Home News Billions of litres of water go down the drain

Billions of litres of water go down the drain


“Real losses are defined as physical losses from a pressurised system, up to a point of measurement of customer use. This includes losses from reservoirs and pipe leakages.”

KIMBERLEY lost more than 12 billion litres of water in the last financial year.

This is according to the national Department of Human Settlements, Water and Sanitation, which was responding to a Parliamentary question regarding the total amount of litres of water lost due to leaking reservoirs and pipes in the 2018/19 financial year in each municipality in the Republic.

According to the response from the department, the total water losses of Sol Plaatje Municipality amounted to 12.345 billion litres/area (or 12.345 million cubic metres).

The second highest in the Province in terms of water losses was Dawid Kruiper Municipality, where the losses amounted to 3.7 billion litres, and Joe Morolong with 2.2 billion litres.

According to the department, the latest report on water losses and non-revenue water (NRW) in South Africa estimates the real losses at 1 150 079 000 m³/a.

“Real losses are defined as physical losses from a pressurised system, up to a point of measurement of customer use. This includes losses from reservoirs and pipe leakages.”

The department stated that the National Water and Sanitation Master Plan provided a schedule of interventions, programmes, plans, and projects (including, but not limited to, infrastructure) that will be implemented to elevate the current situation in the sector to its desired future state.

“This schedule contains, for each action, specific deliverables, execution times, responsible parties and required budgets. The plan allocates responsibilities to the various tiers of government and other stakeholders for implementation to achieve efficiencies in investment planning, implementation of actions and evaluation of achievements.”

The department stated that it was also in the process of implementing a five-year water and sanitation reliability implementation plan that would ensure a pipeline of projects to provide services that are sustainable and keep the municipal infrastructure functional.

“The department is also conducting annual municipal business health checks that include the management of municipal infrastructure. Based on the outcome of the business health check, the department assists municipalities to develop five-year municipal action plans to address areas that require attention, including assets management, operation and maintenance of assets.”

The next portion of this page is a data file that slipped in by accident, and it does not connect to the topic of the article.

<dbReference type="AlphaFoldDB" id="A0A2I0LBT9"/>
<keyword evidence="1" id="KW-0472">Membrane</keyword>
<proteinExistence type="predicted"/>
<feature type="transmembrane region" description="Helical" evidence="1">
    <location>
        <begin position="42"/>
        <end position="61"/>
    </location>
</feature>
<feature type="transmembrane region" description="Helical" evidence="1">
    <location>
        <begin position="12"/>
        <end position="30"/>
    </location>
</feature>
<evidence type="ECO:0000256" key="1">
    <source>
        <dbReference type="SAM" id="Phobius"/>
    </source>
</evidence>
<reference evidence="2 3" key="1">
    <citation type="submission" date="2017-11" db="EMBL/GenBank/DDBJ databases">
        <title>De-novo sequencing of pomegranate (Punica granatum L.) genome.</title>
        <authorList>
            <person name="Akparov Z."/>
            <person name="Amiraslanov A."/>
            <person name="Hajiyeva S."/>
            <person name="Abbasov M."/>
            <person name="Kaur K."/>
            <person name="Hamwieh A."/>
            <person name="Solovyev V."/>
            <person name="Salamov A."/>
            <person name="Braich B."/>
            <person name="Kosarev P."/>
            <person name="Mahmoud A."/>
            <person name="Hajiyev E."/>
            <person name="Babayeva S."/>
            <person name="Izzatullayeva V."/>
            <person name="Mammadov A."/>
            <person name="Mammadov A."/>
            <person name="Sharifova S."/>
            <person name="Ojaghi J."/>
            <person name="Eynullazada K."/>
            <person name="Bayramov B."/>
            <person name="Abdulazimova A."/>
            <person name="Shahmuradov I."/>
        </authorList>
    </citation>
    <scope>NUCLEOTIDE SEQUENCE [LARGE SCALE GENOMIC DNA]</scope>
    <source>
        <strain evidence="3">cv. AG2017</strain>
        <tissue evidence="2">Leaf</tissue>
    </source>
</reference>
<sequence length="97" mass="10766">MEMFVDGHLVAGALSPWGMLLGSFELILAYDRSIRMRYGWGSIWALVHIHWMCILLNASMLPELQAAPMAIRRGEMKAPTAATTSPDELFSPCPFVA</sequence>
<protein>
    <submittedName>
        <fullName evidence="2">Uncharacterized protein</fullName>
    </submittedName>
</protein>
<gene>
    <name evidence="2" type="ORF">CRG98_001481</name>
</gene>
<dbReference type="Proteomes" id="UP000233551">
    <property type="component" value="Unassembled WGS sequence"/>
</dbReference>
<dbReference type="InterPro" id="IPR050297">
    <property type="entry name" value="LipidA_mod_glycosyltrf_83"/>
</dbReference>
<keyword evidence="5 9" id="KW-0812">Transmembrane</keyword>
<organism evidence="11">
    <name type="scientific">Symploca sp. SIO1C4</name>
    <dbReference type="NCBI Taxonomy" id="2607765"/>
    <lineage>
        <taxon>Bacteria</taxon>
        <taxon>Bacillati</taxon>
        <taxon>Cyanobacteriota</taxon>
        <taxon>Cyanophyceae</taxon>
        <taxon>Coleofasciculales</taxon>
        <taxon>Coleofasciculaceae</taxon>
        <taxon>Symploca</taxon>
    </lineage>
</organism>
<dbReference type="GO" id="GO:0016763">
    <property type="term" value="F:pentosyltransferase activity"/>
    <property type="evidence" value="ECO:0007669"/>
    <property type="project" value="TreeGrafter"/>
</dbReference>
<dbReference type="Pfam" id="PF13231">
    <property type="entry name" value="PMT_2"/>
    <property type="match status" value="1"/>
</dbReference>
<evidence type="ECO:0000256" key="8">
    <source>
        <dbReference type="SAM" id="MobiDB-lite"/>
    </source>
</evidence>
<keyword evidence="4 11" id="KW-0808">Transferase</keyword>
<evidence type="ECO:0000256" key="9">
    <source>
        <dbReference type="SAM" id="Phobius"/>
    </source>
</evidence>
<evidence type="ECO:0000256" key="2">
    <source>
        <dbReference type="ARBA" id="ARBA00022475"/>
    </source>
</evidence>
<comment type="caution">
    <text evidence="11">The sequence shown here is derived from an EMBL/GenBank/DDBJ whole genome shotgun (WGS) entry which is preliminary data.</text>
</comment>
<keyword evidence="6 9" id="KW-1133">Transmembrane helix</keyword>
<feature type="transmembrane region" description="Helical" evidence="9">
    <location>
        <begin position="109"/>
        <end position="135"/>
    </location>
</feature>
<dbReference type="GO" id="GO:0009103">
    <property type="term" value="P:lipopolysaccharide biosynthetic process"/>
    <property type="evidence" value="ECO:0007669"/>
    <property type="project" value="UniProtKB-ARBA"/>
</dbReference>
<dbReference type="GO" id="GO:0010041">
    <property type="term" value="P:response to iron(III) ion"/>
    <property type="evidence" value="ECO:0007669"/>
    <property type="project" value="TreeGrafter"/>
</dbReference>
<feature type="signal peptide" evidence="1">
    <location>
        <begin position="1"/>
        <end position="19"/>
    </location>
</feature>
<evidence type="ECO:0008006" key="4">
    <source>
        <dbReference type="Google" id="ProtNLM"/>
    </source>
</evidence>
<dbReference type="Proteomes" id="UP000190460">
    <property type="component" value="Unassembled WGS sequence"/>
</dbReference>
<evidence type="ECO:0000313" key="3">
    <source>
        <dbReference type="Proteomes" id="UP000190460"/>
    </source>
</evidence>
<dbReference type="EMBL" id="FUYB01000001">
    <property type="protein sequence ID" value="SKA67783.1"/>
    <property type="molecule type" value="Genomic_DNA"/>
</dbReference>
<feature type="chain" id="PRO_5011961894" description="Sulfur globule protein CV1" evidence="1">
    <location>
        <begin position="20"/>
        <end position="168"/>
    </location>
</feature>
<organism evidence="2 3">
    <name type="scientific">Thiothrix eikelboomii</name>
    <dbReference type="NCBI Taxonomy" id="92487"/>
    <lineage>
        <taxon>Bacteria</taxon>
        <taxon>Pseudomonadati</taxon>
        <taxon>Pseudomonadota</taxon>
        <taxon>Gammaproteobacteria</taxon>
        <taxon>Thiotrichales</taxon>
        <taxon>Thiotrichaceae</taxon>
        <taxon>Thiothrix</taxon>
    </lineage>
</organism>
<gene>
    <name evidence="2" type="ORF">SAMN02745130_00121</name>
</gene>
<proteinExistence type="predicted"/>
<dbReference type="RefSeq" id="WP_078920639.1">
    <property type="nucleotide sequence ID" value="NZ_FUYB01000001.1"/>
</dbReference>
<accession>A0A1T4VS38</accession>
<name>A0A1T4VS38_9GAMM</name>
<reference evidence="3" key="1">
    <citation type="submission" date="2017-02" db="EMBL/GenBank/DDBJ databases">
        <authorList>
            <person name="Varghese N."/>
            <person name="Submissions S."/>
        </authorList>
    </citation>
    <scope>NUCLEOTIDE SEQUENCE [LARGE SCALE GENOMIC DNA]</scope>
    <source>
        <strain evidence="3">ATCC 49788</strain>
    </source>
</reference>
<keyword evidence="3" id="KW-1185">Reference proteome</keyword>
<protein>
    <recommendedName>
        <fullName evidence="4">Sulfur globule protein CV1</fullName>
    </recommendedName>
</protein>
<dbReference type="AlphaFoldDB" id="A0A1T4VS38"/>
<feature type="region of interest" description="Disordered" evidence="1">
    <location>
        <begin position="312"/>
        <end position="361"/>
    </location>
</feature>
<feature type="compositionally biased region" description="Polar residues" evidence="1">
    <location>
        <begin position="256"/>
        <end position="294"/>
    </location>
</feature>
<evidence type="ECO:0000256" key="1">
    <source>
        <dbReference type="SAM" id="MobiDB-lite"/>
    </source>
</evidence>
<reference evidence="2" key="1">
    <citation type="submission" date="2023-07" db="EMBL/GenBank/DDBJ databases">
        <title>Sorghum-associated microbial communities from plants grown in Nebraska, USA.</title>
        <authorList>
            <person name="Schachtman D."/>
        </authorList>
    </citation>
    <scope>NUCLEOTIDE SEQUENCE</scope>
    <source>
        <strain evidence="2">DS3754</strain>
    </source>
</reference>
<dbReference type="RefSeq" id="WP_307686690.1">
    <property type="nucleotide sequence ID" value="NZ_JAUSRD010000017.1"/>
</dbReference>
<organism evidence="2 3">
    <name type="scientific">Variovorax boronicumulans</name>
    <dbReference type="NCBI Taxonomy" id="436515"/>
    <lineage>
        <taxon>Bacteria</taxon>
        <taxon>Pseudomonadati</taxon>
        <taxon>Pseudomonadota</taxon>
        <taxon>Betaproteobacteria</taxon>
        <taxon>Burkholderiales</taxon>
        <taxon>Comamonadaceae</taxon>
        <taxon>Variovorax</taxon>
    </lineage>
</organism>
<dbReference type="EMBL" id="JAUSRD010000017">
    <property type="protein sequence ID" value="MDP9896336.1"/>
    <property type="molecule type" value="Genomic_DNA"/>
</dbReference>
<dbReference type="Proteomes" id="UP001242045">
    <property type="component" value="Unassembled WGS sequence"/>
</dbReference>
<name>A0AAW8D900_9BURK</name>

Meanwhile, Sol Plaatje Municipality’s long-term plans to ensure the sustainable supply of water to residents of Kimberley, as well as to contain sewage spills, has also raised concern.

The DA said yesterday that according to the Minister of Human Settlements, Water and Sanitation, Gugile Nkwinti, Sol Plaatje had yet to submit a longer-term plan to secure the supply of water.

“This is especially concerning given that, while the immediate challenges relating to recent upgrades and new pumps seem to be under control for now, the bigger issues, as noted by the national minister, still require attention,” Delmaine Christians, DA member of the National Council of Provinces, said yesterday.

“High water losses in Kimberley have not been addressed, while water conservation and water demand management have also not yet been prioritised. Meanwhile, it is estimated that Kimberley can save approximately R50.599 million per annum by addressing water losses,” Christians added.

He pointed out that bulk water readings should be taken at the Newton Reservoir to determine whether any water losses occur on the new bulk pipeline, “especially in light of the fact that Roodepan, Galeshewe, Industria and Gariep Hospital are supplied directly from the line before it reaches the Newton Reservoir”.

“The department has also warned that vandalism and theft throughout the municipality remains a problem and worsen water supply interruptions.”

Christians pointed out that the department had further cautioned that underspending in the Water Services Infrastructure Grant (WSIG) sanitation projects adversely affected the municipality’s access to continued funding. “This is detrimental to the future outlook for the municipality given that Sol Plaatje Municipality has been plagued by numerous sewage spillages.

“In fact, a directive to stop pollution has been issued to Sol Plaatje for the Homevale Waste Water Treatment Works and this case was apparently referred to the national department’s legal services unit.”

Christians added that while Sol Plaatje may have curbed the daily water cuts for now, they were not out of the woods yet.

“If they do not urgently address long-term water and sanitation issues, they will soon find themselves battling worse crises in the near future … to the detriment of local residents.”

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